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Meyer Lemon: Hybrid or GMO?
Transcript of Meyer Lemon: Hybrid or GMO?
Native to China, it was introduced to the United States in 1908 by agricultural explorer Frank Nicholas Meyer who collected a sample of it on a trip to China.
A sweeter, less sour version of the lemon, the Meyer lemon tree was commonly grown in China as an ornamental tree.
Gained popularity in America as an edible during the California Cuisine Revolution, and through Martha Stewart's usage of it in some of her recipes.
As a result of its climate, California currently has the highest American production of Meyer Lemons.
Can sometimes ripen with an orange tint.
Rounder than a true lemon.
The pulp is a dark yellowish color.
Contains up to 10 seeds per fruit.
Have a thin and smoother skin than that of the ordinary lemon.
During the mid-1940s it was discovered that a vast majority of the Meyer lemon trees being grown were carriers of the Citrus tristeza virus, thus they were banned in the US to protect against viral spreading.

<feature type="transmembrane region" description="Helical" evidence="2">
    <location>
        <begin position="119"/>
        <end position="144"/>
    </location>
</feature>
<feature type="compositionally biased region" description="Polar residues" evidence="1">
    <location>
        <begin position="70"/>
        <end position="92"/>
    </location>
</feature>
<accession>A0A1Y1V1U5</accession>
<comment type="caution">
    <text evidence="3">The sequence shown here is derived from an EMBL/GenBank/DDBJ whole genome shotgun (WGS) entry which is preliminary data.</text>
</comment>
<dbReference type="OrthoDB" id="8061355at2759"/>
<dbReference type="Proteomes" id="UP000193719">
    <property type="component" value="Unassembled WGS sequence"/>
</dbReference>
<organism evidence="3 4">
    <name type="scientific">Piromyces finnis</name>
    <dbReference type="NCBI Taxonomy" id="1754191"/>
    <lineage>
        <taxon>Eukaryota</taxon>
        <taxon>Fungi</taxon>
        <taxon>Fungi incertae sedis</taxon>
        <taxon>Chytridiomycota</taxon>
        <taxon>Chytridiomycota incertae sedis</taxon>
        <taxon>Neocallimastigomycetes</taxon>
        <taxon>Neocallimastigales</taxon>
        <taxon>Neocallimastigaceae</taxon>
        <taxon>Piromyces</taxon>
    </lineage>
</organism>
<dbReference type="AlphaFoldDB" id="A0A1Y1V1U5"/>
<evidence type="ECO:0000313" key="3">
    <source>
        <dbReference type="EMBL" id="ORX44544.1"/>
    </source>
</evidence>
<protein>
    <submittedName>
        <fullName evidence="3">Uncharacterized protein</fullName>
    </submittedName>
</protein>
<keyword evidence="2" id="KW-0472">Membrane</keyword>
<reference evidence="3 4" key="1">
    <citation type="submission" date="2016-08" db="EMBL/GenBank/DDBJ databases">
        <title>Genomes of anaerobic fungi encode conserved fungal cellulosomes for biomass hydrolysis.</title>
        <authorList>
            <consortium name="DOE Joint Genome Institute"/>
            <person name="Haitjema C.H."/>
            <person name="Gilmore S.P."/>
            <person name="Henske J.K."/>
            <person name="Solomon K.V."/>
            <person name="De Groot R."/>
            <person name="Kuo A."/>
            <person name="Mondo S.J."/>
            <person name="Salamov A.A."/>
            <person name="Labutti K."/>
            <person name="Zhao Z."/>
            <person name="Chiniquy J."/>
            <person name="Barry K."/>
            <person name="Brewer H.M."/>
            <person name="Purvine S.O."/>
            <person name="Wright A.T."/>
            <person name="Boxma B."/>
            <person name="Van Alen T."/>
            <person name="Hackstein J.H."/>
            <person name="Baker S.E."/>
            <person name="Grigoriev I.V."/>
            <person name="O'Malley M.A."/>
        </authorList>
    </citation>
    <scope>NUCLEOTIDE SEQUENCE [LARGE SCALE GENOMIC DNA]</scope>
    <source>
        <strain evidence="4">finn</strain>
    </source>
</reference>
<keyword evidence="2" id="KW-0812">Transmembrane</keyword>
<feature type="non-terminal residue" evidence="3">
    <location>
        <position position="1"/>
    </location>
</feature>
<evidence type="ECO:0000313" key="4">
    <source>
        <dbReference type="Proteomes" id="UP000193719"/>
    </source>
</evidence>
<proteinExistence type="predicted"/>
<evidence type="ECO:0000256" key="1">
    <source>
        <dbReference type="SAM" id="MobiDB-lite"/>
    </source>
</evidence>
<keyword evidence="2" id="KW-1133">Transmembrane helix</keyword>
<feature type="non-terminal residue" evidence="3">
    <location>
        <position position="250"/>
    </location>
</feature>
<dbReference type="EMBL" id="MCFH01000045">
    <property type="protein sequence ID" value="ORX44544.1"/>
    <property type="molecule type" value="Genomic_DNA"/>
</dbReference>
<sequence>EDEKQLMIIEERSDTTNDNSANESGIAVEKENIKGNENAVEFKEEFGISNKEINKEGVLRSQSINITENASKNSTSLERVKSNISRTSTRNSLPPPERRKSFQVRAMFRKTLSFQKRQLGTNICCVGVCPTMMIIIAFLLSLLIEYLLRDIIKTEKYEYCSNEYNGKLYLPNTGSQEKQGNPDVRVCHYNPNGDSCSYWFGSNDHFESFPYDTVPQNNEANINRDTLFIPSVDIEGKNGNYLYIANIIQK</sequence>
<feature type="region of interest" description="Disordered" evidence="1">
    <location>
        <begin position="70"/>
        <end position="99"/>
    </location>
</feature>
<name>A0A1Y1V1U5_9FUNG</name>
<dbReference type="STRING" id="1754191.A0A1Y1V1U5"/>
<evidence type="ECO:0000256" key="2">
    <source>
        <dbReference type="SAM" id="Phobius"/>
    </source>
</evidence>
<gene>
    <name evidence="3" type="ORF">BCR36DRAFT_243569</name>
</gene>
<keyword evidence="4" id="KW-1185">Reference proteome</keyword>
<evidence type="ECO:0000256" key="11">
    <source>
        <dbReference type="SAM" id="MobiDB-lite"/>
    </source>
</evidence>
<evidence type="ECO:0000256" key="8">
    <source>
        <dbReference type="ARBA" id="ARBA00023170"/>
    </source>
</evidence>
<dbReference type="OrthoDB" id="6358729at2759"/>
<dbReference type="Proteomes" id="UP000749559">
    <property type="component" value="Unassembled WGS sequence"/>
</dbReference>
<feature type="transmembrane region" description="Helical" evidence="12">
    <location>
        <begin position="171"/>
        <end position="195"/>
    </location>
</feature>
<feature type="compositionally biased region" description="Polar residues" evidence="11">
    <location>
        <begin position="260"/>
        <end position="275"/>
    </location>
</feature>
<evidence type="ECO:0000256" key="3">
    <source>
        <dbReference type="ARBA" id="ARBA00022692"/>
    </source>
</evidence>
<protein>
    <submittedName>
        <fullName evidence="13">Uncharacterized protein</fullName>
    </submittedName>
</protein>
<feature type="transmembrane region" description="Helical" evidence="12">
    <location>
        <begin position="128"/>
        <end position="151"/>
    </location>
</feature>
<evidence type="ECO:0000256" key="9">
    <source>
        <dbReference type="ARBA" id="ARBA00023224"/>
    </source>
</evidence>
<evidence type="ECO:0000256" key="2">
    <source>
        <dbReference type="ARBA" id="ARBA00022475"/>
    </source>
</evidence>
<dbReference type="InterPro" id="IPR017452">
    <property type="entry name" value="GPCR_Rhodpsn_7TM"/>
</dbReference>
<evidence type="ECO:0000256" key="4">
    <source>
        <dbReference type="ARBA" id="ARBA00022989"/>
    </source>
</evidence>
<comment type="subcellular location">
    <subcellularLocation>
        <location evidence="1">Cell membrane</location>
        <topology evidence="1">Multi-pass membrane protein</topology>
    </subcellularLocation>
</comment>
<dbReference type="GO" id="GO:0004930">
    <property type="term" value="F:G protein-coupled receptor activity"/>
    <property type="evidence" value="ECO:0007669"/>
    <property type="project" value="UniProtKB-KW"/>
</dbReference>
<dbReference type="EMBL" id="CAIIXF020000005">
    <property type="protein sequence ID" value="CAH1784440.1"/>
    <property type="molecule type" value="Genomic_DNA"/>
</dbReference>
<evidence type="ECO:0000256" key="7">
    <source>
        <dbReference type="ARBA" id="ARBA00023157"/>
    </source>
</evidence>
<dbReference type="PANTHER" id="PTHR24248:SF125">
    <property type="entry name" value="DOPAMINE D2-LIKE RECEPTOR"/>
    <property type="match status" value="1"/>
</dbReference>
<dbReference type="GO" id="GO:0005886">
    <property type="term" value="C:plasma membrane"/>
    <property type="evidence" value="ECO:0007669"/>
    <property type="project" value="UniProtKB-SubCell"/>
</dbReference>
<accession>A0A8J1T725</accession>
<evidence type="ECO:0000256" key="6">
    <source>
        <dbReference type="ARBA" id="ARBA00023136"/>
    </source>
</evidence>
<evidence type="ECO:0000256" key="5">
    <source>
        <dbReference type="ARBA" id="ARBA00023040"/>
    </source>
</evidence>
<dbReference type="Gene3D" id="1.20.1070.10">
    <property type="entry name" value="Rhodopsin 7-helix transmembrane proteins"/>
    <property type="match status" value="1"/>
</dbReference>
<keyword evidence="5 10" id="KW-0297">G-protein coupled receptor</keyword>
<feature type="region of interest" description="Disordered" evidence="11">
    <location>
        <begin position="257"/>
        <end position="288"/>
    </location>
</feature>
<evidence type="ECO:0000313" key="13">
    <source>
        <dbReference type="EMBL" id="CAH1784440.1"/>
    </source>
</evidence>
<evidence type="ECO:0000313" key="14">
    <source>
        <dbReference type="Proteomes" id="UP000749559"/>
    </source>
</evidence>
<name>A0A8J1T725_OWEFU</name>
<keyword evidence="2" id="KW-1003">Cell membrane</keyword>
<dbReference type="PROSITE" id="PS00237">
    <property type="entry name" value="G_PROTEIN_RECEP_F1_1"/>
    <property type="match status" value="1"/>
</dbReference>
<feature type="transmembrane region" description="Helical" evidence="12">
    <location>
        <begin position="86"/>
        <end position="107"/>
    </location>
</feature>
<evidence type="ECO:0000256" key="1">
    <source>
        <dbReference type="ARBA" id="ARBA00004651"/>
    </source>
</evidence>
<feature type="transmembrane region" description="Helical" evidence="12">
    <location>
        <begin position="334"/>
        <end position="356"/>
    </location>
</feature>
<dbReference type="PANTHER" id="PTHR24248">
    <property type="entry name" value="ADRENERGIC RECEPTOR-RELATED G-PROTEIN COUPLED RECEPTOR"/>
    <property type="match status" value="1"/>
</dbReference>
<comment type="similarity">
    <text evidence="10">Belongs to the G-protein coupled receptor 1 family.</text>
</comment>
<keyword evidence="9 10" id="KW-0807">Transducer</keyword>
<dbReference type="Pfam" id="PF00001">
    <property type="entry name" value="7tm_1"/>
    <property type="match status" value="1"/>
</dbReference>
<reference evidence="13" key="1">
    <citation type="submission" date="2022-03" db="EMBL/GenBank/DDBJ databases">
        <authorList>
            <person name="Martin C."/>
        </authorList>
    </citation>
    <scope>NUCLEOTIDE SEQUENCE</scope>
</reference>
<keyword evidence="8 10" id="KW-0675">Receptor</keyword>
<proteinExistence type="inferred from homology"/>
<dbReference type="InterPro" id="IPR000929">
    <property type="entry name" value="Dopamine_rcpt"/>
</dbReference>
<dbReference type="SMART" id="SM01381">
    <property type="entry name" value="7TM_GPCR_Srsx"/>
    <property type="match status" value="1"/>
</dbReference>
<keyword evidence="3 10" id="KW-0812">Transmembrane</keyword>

In 1973, a new virus-free Meyer lemon tree was created and accepted by the USDA for production.
Although many believe it to be a genetically modified fruit, it is in fact categorized by the USDA as a "natural" hybrid fruit.
Has a highly perishable nature, so usually found at local Farmer markets when in season.
Martha Stewart is called the "Fairy GodMother" of the Meyer Lemon.
A single Meyer Lemons contains (according to the USDA):
4 grams of total Carbohydrates (1g of which is sugar)
1 gram of dietary fiber
1 gram of protein
19% of the daily requirement of vitamin C
1% of the daily calcium requirement
Are full of antioxidants
Are believed to keep you cool, refreshed, and "collected" while purifying your stomach.
by: Jiyja Anderson Citrus Fruit Diagram